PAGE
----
For all of the advantages gained by women through the first two waves of feminism, Christianity, at times, used those very advantages to reinforce the doubt felt in the 1970s: Could a single woman really make it on her own? Is it even God’s will that women be content in their singleness, or should the pursuit of marriage be the ultimate goal? Are women who are not married somehow inherently incapable of wholly displaying the Imago Dei?

Often, one extreme is presented as an attempt to combat the other, and the battle between third wave feminism and evangelical patriarchy has become, at times, volatile. As is so often the case, however, this false dichotomy leaves women without a complete picture of biblical womanhood. The term Biblical Womanhood has become synonymous to marriage and motherhood, while the number of single women in the church, in seminary, and in the culture at large, continues to grow. And within the culture, singleness as an end unto itself has become one of many acceptable life choices.

Two of the most popular shows on network television demonstrate this well. Both critically and popularly acclaimed, Scandal and The Good Wife portray marriage as broken. The majority of the main characters are not only single, but they also express an open aversion to commitment and marriage. One of the hooks for Scandal has been the affair between Olivia Pope and Fitzgerald Grant. For four seasons, the “will they or won’t they?” tension has kept viewers oddly hoping for the destruction of a marriage for the sake of true love. But when Fitz finally leaves his wife and Olivia openly enjoys the President’s bed, she balks at the idea of being in an openly committed relationship with him. Love is messy, confusing, and generally self-seeking.

The story lines of The Good Wife are quite similar. There are Alicia and Will, star-crossed lovers who can never get the timing right for their true love to work out. Even after Will’s untimely death, Alicia is in an open, political power marriage, and with the exception of one partner at their law firm, the characters prefer the single life. Love and sex are separate entities; one does not necessarily assume the other.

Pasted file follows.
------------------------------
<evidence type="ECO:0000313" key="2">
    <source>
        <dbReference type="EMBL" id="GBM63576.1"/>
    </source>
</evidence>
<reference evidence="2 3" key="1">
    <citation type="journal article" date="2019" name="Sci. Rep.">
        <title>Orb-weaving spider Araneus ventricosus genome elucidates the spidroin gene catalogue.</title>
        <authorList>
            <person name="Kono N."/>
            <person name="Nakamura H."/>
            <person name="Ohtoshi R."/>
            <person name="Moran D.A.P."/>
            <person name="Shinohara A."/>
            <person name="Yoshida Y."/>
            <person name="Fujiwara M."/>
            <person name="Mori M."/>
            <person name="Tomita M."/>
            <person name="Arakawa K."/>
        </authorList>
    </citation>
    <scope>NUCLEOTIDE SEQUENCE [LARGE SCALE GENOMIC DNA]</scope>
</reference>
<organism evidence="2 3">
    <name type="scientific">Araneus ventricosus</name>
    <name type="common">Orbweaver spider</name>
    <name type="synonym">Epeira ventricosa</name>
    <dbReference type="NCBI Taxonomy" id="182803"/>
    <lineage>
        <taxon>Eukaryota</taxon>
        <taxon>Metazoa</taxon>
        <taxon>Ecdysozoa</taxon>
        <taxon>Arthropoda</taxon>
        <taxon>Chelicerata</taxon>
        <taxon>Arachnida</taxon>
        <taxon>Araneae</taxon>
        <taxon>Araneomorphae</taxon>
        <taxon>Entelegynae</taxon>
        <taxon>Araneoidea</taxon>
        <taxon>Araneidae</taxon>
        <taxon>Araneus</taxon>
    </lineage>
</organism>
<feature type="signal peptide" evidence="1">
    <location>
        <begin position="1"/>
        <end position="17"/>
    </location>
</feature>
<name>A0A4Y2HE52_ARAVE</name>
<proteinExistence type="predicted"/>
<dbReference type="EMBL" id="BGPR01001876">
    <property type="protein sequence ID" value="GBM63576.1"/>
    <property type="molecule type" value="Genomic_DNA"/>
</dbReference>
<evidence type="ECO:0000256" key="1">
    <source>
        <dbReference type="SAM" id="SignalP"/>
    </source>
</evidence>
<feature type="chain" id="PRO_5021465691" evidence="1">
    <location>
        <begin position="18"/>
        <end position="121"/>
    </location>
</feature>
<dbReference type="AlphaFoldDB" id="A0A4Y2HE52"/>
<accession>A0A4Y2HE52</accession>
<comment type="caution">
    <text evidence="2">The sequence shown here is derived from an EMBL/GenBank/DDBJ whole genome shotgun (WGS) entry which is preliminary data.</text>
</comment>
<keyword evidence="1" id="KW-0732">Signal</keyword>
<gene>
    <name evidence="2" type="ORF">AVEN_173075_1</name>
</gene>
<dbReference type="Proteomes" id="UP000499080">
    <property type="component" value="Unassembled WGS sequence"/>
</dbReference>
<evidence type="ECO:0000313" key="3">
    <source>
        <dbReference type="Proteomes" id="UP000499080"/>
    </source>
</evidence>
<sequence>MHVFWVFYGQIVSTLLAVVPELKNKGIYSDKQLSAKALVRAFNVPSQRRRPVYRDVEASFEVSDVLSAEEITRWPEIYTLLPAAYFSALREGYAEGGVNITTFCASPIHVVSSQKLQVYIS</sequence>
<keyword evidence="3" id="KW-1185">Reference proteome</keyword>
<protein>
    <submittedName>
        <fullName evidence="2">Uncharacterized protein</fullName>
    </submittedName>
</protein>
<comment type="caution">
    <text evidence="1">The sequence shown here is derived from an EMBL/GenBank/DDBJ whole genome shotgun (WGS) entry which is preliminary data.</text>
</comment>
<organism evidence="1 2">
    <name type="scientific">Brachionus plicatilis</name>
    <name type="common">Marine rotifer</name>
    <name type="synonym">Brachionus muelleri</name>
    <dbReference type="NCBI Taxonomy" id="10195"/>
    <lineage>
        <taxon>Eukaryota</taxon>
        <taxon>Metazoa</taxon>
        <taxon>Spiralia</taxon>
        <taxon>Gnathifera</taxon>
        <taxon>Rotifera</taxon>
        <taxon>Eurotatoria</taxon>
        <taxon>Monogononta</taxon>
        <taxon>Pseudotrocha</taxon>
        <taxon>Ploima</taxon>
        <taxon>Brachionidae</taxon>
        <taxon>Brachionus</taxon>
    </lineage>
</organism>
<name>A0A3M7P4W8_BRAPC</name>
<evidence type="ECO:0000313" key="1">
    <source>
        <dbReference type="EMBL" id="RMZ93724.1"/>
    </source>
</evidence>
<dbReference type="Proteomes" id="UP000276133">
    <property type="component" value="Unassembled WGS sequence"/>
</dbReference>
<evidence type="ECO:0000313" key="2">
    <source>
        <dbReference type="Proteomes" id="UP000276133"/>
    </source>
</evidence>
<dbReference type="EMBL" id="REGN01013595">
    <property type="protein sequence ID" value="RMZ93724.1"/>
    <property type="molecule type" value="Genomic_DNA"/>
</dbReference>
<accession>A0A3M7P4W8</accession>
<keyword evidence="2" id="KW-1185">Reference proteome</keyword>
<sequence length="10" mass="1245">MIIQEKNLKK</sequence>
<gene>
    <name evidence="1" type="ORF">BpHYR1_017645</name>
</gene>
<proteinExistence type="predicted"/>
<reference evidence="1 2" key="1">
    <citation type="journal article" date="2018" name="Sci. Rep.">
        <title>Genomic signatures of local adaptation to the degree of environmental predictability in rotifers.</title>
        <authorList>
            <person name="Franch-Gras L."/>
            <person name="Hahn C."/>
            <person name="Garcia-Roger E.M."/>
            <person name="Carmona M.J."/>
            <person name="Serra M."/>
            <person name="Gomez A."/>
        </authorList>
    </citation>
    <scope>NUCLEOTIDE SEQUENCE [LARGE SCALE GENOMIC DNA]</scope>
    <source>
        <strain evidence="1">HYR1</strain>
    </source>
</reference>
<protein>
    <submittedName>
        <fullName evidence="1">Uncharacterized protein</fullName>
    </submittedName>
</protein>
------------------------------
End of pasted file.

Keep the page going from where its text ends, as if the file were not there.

On the other hand, two other wildly popular shows have portrayed Christianity as family-focused and centered on marriage. Both Duck Dynasty and 19 Kids and Counting have continued to reinforce the idea that, in order to be “good Christians,” marriage at an early age and focus on family life are the center of Christianity. Controversy has surrounded both families to one degree or another in recent months, but the cultural thought remains; to be worldly is to be single and to be married is to be godly. Or, at least, that’s the overly simplistic dichotomy portrayed on television.

There is, however, a balance; one does not have to choose between being Olivia Pope or one of the many Duggars. It is possible for a woman to be single and to be a faithful and content Christian. It is possible to fulfill the role of helpmate without being married. It is possible to honor the institution of marriage without being in one. It is possible to be contentedly, sufficiently single and fully display the Imago Dei. There are principles behind the cultural prescriptions of Scripture that can be applied today.

  1. Be a Helper. Yes, Scripture specifically discusses wives helping their husbands. Eve was created because a suitable helper could not be found in all of creation for Adam (Gen. 2:18-20). Helper, however, does not mean one is subservient. In fact, the word is used most frequently in the Old Testament to describe God’s relationship with humanity. To be a helper is to come alongside and serve in whatever way is necessary for the success of another person. Women who serve in volunteer positions are helpers. Those who teach others skills needed for a better life are helpers. Female CEOs who mentor other women who are moving through the company ranks are helpers. When God-given gifts and talents are used for the benefit of others, women are helpers.